From PRNewswire/ Xi’an Jiaotong-Liverpool University
In 2016, China officially pledged that by the end of 2020, it would raise its remaining 832 counties out of extreme poverty – a target reached last November. Last Thursday, China’s President Xi Jinping hailed the achievement as a “complete victory” at a ceremony in Beijing to honour key project participants.
Dr Alessandra Cappelletti, Associate Professor at the Department of International Studies at Xi’an Jiaotong-Liverpool University, says there are a few reasons why this project was so successful, and believes there are a number of lessons other countries can learn.
Lesson 1: Make it a priority
One of the keys to success for China’s plan was the strong political will, says Dr Cappelletti. “The government mobilised the whole machine, from the bureaucratic point of view,” she says.
Things were on track to reach the deadline, but early this year, the Covid-19 pandemic caused a worldwide economic slowdown.
Rather than putting the programme on hold, says Dr Cappelletti, the central government quickly issued directives for local officials to stay on target. “When the central government conveys a defined goal, it really becomes a must.”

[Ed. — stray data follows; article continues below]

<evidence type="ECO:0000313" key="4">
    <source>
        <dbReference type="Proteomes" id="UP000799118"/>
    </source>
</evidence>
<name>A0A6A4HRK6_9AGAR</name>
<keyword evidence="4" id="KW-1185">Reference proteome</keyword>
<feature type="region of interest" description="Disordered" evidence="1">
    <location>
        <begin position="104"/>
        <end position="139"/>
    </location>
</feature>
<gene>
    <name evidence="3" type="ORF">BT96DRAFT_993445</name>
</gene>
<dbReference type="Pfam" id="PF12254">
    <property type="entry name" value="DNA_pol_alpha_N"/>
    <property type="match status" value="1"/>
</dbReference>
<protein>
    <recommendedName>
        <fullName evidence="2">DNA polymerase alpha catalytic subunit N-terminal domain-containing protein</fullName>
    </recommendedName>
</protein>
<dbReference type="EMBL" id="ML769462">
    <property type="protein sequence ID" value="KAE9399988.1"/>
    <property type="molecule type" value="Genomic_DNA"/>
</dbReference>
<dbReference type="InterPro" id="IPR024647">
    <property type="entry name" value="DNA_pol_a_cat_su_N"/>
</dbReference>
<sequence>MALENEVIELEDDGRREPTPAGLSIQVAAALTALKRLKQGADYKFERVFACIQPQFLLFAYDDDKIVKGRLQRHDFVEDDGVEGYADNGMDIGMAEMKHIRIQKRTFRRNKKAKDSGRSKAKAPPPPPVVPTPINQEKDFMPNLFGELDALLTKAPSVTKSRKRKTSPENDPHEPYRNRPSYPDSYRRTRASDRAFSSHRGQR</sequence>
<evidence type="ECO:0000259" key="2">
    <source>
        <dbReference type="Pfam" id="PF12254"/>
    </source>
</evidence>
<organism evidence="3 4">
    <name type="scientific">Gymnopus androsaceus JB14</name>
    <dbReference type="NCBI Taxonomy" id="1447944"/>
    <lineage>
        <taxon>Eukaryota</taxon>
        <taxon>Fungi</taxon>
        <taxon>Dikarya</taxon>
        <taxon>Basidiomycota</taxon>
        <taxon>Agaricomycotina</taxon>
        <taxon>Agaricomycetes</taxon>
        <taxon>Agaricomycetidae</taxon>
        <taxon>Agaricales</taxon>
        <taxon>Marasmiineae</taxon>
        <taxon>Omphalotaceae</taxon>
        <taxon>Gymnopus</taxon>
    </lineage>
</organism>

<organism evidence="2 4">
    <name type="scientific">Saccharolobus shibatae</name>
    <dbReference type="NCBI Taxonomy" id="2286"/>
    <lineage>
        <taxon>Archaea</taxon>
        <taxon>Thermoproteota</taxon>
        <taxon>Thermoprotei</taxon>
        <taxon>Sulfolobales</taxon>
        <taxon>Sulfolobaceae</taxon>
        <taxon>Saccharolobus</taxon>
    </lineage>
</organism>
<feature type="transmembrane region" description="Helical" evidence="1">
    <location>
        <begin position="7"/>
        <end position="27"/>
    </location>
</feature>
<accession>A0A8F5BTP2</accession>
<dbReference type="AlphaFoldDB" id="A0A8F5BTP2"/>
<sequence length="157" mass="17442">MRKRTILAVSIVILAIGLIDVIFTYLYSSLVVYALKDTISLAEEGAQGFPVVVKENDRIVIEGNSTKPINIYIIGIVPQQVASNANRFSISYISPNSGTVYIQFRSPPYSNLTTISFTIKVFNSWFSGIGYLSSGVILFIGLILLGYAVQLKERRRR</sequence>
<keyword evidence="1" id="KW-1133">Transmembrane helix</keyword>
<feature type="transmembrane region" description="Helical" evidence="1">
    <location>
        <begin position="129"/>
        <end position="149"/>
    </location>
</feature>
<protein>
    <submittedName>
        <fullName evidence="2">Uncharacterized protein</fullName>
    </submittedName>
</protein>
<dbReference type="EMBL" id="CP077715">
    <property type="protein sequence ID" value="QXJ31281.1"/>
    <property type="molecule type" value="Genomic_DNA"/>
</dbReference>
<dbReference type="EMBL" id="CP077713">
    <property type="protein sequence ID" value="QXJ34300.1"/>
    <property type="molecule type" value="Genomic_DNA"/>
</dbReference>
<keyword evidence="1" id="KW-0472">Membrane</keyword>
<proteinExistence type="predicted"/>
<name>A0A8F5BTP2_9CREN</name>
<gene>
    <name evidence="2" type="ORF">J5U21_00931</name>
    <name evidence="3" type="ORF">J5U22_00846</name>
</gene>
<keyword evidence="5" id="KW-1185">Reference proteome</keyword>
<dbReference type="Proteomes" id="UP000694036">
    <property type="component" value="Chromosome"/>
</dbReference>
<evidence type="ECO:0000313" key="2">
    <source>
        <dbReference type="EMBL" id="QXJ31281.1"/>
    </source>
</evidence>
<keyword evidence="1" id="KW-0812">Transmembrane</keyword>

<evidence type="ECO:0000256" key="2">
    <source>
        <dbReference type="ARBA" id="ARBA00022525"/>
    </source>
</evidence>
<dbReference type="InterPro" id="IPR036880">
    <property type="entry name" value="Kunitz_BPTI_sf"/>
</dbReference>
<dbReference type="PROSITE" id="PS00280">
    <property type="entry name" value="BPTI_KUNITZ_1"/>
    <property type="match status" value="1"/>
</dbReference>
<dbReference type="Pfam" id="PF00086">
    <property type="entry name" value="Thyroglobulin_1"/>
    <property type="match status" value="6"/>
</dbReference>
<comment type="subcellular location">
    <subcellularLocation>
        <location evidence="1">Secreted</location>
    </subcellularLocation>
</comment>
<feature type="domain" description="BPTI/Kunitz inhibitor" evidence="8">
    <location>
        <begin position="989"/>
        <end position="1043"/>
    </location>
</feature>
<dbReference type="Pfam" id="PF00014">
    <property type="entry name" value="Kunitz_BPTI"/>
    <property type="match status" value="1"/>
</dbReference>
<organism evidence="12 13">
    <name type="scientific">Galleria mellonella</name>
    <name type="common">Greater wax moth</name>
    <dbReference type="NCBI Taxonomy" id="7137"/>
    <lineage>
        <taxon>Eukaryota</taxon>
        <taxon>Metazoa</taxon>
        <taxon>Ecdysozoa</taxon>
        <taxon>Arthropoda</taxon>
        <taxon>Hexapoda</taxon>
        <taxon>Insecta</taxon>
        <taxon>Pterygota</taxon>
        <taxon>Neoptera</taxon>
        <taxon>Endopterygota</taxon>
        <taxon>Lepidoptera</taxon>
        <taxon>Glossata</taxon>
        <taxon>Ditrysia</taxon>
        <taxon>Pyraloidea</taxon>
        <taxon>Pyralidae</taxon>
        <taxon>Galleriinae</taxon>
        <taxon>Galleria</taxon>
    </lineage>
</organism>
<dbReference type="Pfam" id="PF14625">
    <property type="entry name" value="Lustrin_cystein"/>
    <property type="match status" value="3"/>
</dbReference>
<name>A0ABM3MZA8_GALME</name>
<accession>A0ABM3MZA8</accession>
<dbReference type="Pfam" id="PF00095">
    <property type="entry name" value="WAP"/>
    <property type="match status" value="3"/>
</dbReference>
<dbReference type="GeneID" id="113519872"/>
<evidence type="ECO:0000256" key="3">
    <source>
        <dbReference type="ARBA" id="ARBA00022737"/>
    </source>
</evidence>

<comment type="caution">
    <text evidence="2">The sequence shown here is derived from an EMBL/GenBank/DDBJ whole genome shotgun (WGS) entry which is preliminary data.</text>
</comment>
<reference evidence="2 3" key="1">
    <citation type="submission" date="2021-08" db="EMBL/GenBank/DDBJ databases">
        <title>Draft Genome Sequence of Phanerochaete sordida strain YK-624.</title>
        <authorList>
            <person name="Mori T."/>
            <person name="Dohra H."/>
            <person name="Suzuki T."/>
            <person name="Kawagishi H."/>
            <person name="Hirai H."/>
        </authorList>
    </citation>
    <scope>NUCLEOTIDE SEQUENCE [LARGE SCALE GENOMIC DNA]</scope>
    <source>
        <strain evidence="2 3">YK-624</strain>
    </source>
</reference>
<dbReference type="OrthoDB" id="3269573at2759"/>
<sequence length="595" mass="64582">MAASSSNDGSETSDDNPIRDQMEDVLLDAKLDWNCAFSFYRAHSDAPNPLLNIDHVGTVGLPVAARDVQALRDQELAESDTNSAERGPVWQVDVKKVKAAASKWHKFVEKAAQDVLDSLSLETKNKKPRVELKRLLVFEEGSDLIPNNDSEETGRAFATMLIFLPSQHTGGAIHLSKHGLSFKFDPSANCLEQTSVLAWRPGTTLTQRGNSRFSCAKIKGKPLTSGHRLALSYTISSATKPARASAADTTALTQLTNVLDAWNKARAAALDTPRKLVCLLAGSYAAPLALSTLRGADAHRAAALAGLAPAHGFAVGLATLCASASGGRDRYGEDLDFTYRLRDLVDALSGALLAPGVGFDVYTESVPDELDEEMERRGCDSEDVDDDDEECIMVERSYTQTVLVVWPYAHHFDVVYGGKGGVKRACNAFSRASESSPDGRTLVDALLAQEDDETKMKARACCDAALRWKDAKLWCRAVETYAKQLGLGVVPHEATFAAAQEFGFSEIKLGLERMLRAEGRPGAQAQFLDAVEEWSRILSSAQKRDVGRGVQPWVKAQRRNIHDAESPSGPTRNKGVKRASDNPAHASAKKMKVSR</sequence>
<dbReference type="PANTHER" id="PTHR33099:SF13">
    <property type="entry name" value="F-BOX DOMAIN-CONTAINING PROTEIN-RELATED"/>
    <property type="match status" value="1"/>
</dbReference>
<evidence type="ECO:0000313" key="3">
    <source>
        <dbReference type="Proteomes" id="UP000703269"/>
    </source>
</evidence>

Lesson 2: Think ahead
Once a county was lifted out of poverty, it would have been easy for officials to sit back and congratulate themselves for a job well done. However, says Dr Cappelletti: “Chinese policymakers think every solution generates 10 more problems. This is from the ‘relational’ worldview, which sees complexity in everything.”
One of these new problems is maintaining wealth.
“One strategy is to help farmers develop their own businesses. In a village in Sichuan, China Agricultural University in Beijing aided farmers to restore their houses and rent out rooms to tourists,” she says.
Lesson 3: Look inside
Over the years, Cappelletti explains, China has shifted its economic focus: “There was a push to upgrade the Chinese economic system from one based on cheap labour and dependent on coal, to an innovative technology-led model.” The country also prioritised boosting the domestic market and reducing reliance on exporting.
An indirect way to stimulate the local economy is to increase investment into education and healthcare, she explains, because when these services are more affordable to ordinary citizens, there’s more disposable income.
“There are, of course, still some challenges. But it’s difficult not to be optimistic,” she says.